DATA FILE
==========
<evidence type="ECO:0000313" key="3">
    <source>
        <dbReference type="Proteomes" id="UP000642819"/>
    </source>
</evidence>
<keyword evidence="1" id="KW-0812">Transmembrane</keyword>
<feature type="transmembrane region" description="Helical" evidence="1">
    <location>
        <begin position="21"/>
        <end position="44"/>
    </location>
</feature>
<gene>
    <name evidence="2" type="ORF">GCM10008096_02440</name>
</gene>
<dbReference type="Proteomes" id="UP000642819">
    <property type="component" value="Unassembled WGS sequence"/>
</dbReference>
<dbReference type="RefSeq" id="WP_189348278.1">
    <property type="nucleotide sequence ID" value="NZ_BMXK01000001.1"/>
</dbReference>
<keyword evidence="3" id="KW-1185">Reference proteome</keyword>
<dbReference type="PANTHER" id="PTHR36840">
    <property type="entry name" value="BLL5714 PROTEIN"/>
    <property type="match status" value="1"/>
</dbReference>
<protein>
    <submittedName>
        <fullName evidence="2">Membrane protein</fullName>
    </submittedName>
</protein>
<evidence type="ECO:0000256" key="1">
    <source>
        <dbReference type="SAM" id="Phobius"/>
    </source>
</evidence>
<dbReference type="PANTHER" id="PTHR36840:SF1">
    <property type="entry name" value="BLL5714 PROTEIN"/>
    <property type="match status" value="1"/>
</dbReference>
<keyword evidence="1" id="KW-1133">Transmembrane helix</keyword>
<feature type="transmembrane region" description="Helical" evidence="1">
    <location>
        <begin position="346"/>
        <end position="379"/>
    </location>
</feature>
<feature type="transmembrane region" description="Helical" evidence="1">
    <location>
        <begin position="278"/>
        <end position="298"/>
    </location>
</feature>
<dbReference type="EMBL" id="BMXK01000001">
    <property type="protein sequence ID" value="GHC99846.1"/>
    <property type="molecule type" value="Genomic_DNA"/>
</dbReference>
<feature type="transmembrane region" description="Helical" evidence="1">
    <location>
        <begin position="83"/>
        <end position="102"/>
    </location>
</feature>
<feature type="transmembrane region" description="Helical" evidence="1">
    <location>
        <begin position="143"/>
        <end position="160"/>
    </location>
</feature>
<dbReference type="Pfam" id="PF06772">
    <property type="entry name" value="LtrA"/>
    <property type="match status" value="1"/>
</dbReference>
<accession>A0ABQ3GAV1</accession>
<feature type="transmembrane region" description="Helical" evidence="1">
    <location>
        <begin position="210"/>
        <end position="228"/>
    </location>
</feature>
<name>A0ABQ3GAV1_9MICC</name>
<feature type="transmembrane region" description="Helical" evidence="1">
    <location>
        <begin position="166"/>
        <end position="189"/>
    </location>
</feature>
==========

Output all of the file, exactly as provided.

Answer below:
<evidence type="ECO:0000313" key="3">
    <source>
        <dbReference type="Proteomes" id="UP000642819"/>
    </source>
</evidence>
<keyword evidence="1" id="KW-0812">Transmembrane</keyword>
<feature type="transmembrane region" description="Helical" evidence="1">
    <location>
        <begin position="21"/>
        <end position="44"/>
    </location>
</feature>
<gene>
    <name evidence="2" type="ORF">GCM10008096_02440</name>
</gene>
<dbReference type="Proteomes" id="UP000642819">
    <property type="component" value="Unassembled WGS sequence"/>
</dbReference>
<dbReference type="RefSeq" id="WP_189348278.1">
    <property type="nucleotide sequence ID" value="NZ_BMXK01000001.1"/>
</dbReference>
<keyword evidence="3" id="KW-1185">Reference proteome</keyword>
<dbReference type="PANTHER" id="PTHR36840">
    <property type="entry name" value="BLL5714 PROTEIN"/>
    <property type="match status" value="1"/>
</dbReference>
<protein>
    <submittedName>
        <fullName evidence="2">Membrane protein</fullName>
    </submittedName>
</protein>
<evidence type="ECO:0000256" key="1">
    <source>
        <dbReference type="SAM" id="Phobius"/>
    </source>
</evidence>
<dbReference type="PANTHER" id="PTHR36840:SF1">
    <property type="entry name" value="BLL5714 PROTEIN"/>
    <property type="match status" value="1"/>
</dbReference>
<keyword evidence="1" id="KW-1133">Transmembrane helix</keyword>
<feature type="transmembrane region" description="Helical" evidence="1">
    <location>
        <begin position="346"/>
        <end position="379"/>
    </location>
</feature>
<feature type="transmembrane region" description="Helical" evidence="1">
    <location>
        <begin position="278"/>
        <end position="298"/>
    </location>
</feature>
<dbReference type="EMBL" id="BMXK01000001">
    <property type="protein sequence ID" value="GHC99846.1"/>
    <property type="molecule type" value="Genomic_DNA"/>
</dbReference>
<feature type="transmembrane region" description="Helical" evidence="1">
    <location>
        <begin position="83"/>
        <end position="102"/>
    </location>
</feature>
<feature type="transmembrane region" description="Helical" evidence="1">
    <location>
        <begin position="143"/>
        <end position="160"/>
    </location>
</feature>
<dbReference type="Pfam" id="PF06772">
    <property type="entry name" value="LtrA"/>
    <property type="match status" value="1"/>
</dbReference>
<accession>A0ABQ3GAV1</accession>
<feature type="transmembrane region" description="Helical" evidence="1">
    <location>
        <begin position="210"/>
        <end position="228"/>
    </location>
</feature>
<name>A0ABQ3GAV1_9MICC</name>
<feature type="transmembrane region" description="Helical" evidence="1">
    <location>
        <begin position="166"/>
        <end position="189"/>
    </location>
</feature>